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City will pay more for power

Weiser Signal American of Weiser, Idaho

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The Bonneville Power Administration is raising the rates it charges Weiser for wholesale electricity purchases by 7.1 percent with an effective date of Oct 1.

BPA officials announced the increase in wholesale power prices on July 23. BPA is a major power supplier in the Northwest and sells electricity to 142 public utilities, including Weiser.

Weiser operates its own electric utility, and within the city limits it offers some of the lowest electrical rates for residential and business customers in the region. The city doesn't generate any of the power it sells to customers. The electricity is purchased from the BPA and delivered to an Idaho Power substation located southwest of town. Outside of the city limits, Idaho Power provides electricity to Washington County residents.

Mayor Diana Thomas said on Friday that city officials will have to review the impact on the FY 2015-16 budget from BPA's pending price hike, but she doesn't think the city will need to increase electricity rates again this year.

"At this point we don't have any intention to raise them again this year," Thomas said, but she didn't rule out that a rate hike could happen in the spring of 2016.

The city raised electrical rates by 5 percent effective March 1 following a vote by the city council in February. The rate increase added about $3 to the monthly bill for the average residential customer.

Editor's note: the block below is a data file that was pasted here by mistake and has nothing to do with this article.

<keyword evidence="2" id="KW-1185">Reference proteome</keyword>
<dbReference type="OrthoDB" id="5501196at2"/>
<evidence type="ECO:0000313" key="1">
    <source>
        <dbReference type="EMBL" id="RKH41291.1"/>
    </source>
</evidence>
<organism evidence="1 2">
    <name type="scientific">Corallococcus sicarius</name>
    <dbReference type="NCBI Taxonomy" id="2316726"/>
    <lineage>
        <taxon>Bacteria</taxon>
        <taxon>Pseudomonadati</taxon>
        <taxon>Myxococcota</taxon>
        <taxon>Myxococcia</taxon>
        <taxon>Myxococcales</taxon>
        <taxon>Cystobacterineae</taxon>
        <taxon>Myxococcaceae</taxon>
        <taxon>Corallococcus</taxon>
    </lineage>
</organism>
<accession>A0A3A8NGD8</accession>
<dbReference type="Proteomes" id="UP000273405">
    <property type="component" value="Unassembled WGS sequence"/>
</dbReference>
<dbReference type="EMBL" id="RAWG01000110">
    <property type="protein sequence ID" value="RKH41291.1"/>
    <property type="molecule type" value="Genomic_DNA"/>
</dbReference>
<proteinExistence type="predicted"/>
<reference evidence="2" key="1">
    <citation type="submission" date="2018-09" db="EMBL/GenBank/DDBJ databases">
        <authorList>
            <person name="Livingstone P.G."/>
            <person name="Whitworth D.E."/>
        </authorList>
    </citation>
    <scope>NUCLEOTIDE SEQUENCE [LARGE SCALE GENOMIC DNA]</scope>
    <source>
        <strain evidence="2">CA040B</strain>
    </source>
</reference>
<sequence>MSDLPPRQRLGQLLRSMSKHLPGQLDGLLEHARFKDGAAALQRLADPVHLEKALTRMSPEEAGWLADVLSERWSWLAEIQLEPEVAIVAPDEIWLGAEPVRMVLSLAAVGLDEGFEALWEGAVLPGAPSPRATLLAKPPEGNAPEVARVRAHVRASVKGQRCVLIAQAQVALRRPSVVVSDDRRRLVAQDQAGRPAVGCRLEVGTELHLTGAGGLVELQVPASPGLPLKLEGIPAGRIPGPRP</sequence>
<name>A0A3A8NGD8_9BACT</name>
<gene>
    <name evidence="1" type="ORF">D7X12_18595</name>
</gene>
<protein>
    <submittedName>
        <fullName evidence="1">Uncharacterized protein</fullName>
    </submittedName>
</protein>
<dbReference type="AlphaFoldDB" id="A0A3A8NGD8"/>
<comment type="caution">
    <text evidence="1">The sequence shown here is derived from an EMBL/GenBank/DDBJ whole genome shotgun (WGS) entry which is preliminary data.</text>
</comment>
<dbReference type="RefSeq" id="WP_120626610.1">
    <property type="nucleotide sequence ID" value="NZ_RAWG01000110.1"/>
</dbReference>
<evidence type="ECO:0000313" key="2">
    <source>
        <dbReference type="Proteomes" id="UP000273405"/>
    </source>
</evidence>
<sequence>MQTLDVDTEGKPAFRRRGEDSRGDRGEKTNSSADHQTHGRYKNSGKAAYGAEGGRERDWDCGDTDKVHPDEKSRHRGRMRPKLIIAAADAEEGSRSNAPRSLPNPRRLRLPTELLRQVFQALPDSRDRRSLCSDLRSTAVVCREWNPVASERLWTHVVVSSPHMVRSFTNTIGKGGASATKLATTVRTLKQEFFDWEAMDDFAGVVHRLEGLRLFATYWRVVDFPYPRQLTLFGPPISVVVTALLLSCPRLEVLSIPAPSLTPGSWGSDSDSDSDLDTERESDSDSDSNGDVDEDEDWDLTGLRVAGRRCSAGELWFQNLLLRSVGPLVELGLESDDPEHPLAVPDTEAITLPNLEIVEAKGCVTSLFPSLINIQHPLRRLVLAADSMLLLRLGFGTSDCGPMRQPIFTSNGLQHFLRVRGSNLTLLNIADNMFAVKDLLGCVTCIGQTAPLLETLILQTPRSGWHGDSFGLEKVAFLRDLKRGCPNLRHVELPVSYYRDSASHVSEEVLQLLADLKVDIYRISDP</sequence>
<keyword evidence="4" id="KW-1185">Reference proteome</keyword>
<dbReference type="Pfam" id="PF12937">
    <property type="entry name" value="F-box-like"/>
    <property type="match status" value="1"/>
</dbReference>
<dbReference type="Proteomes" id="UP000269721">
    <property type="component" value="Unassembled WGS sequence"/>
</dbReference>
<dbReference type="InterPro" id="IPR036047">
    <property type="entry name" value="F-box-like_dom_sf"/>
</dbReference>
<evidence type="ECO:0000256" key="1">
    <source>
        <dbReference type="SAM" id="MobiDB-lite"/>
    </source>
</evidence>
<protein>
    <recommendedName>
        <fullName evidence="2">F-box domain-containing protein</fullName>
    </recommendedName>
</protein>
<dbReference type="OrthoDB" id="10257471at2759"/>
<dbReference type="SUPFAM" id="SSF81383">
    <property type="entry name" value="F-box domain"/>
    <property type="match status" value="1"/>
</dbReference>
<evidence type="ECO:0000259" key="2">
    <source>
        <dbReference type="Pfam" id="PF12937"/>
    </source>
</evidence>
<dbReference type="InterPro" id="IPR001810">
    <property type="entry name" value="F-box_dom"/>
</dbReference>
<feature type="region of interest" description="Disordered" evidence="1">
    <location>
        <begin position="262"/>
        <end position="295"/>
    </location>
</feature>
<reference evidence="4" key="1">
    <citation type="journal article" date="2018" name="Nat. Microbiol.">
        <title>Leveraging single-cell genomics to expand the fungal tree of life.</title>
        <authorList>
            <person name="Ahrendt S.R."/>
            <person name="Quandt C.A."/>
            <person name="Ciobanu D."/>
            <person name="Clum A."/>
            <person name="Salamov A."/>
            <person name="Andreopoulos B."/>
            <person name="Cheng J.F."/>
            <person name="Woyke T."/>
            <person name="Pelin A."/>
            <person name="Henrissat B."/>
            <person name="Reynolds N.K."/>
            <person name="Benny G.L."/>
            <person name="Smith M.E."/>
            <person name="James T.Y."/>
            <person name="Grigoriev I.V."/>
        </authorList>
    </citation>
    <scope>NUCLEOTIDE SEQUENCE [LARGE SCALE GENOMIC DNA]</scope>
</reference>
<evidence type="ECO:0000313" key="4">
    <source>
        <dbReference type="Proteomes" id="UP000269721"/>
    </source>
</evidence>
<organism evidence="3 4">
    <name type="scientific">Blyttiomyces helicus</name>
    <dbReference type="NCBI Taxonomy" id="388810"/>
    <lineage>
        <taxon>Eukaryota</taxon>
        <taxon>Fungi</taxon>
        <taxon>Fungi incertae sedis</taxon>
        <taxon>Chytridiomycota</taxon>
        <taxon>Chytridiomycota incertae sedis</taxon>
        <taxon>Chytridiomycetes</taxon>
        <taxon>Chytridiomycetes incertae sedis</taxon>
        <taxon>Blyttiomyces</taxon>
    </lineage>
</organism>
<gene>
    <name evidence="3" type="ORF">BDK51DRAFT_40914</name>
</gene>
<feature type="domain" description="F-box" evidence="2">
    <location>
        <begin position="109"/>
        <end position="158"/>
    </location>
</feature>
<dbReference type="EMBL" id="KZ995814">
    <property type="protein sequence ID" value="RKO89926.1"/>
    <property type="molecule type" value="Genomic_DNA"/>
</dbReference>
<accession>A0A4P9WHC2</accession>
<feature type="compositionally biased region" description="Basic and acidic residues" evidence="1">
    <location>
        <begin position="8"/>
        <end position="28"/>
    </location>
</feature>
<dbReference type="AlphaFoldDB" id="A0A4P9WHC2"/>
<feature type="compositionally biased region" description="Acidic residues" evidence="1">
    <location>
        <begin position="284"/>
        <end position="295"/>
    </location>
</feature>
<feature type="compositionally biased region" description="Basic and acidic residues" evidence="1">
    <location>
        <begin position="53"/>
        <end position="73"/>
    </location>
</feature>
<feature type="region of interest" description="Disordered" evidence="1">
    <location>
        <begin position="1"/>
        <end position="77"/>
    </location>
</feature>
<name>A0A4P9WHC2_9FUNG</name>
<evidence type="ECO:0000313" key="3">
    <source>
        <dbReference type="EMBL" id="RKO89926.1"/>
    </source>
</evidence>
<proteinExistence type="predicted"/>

The city had previously absorbed previous rate increases from Bonneville Power, but city officials said they could no longer afford to do that and the increased cost of power would have to be passed along to customers of the city utility.

The BPA adjusts its wholesale price for electricity every two years. The 7.1 percent hike will be in effect for 2016 and 2017. The rate increase supports investments in the federal hydropower system and expansion of BPA's high-voltage transmission system to meet regional needs, a news release from the BPA said.

Additional reasons.for the rate increase, according to BPA, include expected cost increases for fish and wildlife programs; an increase in BPA's cost of acquiring energy and transmission services to meet obligations to deliver power to off-system customers; and a reduction in BPA's long-term power sales to one of its largest customers, the aluminum giant Alcoa.

In the city's proposed fiscal year 2015-16 budget, the city's electric utility, which is a self-supporting enterprise fund, is projected to spend $2.4 million on electricity purchases from Bonneville Power, which is the same amount budgeted for the current fiscal year. With BPA's power price hike of 7.1 percent, the city would pay an additional $170,000 for electricity.

Thomas said the budget can be adjusted until the city's budget hearing Aug. 24. City officials were expecting a hike in the cost of wholesale power from BPA sometime this year. She previously told the Signal American that she doesn't think any budget adjustments will be needed if other revenues come in as projected.

In the FY 2015-2016 city budget, the electric department is projected to earn $3.15 million in revenue from operating the utility and selling electricity to city customers. The difference between what the city pays wholesale for the power from BPA and what it retails it for to city customers reflects the cost of running the city's electrical department.

City officials have said previously that the average residential consumer in Weiser saves about $200 a year on power bills compared to those living outside the city who get their electricity from Idaho Power.

The mayor said even with recent increases in the cost of buying power from BPA, the city will maintain its position as one of the lowest cost municipal electricity providers around. She said Idaho Power also would likely raise its rates after the BPA's actions.

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Original Publication Date: July 29, 2015

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